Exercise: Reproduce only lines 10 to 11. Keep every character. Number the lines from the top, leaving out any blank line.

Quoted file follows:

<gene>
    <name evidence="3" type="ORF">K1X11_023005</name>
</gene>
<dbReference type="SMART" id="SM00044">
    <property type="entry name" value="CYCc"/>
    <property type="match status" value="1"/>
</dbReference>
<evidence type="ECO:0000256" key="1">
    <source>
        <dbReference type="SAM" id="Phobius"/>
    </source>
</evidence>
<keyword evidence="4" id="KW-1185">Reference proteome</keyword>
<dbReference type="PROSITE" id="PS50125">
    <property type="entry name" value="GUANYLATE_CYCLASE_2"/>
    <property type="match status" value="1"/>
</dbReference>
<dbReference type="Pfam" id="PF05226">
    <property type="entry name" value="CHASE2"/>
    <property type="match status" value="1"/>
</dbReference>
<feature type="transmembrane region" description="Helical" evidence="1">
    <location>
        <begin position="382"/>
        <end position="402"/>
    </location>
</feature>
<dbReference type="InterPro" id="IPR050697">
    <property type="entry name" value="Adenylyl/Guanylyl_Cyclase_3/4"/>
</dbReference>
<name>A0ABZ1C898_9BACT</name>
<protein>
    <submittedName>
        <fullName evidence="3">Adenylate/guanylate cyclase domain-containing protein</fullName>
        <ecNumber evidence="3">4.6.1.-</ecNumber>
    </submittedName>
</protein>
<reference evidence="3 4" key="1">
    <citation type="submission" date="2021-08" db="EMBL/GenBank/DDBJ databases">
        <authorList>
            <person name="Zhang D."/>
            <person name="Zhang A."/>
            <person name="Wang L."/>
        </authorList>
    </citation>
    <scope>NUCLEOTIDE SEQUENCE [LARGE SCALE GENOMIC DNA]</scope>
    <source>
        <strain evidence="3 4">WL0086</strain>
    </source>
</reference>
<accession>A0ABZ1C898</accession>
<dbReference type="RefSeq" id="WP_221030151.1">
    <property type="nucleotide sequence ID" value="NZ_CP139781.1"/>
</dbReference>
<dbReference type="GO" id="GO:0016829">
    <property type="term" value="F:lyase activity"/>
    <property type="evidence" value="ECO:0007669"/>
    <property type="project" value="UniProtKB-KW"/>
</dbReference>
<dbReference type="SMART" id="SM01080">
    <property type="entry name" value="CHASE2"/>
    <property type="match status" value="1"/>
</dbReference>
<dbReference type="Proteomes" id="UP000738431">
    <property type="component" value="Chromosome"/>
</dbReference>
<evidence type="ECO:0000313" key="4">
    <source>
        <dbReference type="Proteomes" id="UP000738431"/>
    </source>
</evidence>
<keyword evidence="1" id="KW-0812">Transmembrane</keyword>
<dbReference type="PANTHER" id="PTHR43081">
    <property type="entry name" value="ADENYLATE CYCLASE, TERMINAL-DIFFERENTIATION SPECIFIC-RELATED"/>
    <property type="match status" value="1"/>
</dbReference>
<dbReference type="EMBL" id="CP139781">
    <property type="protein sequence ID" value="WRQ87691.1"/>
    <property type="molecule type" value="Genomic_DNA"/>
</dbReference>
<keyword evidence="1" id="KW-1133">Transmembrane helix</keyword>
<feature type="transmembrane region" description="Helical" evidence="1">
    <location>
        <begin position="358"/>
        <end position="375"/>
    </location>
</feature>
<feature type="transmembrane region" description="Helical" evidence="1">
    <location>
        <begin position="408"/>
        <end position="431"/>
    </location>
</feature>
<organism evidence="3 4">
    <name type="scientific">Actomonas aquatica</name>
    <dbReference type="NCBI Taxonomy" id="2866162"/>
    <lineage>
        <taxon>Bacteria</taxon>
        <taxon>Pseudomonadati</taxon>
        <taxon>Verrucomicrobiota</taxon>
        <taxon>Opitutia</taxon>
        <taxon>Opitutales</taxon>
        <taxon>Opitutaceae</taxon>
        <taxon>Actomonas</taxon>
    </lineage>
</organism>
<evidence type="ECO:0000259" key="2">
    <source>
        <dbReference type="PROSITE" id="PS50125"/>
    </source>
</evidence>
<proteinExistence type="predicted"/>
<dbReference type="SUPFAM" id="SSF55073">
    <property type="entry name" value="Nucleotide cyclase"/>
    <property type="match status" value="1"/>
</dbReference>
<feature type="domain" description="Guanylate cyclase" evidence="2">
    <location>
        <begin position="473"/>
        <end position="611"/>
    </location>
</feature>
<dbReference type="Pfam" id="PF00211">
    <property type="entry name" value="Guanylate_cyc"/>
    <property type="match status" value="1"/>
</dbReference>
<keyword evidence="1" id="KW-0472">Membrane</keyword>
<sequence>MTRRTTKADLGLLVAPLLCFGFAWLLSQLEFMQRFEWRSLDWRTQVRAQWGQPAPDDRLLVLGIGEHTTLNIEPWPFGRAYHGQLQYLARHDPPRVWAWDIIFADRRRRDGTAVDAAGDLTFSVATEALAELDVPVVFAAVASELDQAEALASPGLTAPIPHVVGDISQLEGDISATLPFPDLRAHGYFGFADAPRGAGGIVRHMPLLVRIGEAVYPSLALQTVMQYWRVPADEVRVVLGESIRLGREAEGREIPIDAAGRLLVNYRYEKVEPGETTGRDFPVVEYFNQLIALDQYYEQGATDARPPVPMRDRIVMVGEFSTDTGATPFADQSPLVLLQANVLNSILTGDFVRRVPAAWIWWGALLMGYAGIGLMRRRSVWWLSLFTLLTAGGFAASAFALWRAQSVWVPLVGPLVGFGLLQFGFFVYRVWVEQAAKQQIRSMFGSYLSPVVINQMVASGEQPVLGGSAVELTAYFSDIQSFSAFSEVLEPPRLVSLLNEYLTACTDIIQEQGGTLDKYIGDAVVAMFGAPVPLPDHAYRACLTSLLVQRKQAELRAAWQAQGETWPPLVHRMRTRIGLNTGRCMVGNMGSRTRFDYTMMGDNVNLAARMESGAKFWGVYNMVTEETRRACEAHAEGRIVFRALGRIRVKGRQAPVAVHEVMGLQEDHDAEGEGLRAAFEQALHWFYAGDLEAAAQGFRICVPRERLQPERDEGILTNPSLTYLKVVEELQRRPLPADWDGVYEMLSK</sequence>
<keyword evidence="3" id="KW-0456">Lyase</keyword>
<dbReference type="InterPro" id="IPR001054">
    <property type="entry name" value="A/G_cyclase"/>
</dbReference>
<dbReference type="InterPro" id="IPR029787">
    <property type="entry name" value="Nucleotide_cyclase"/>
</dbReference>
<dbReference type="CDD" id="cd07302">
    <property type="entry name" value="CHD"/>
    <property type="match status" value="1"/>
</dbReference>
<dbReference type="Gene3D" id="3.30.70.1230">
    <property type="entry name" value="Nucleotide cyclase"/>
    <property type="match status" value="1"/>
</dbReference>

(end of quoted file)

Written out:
        <dbReference type="SAM" id="Phobius"/>
    </source>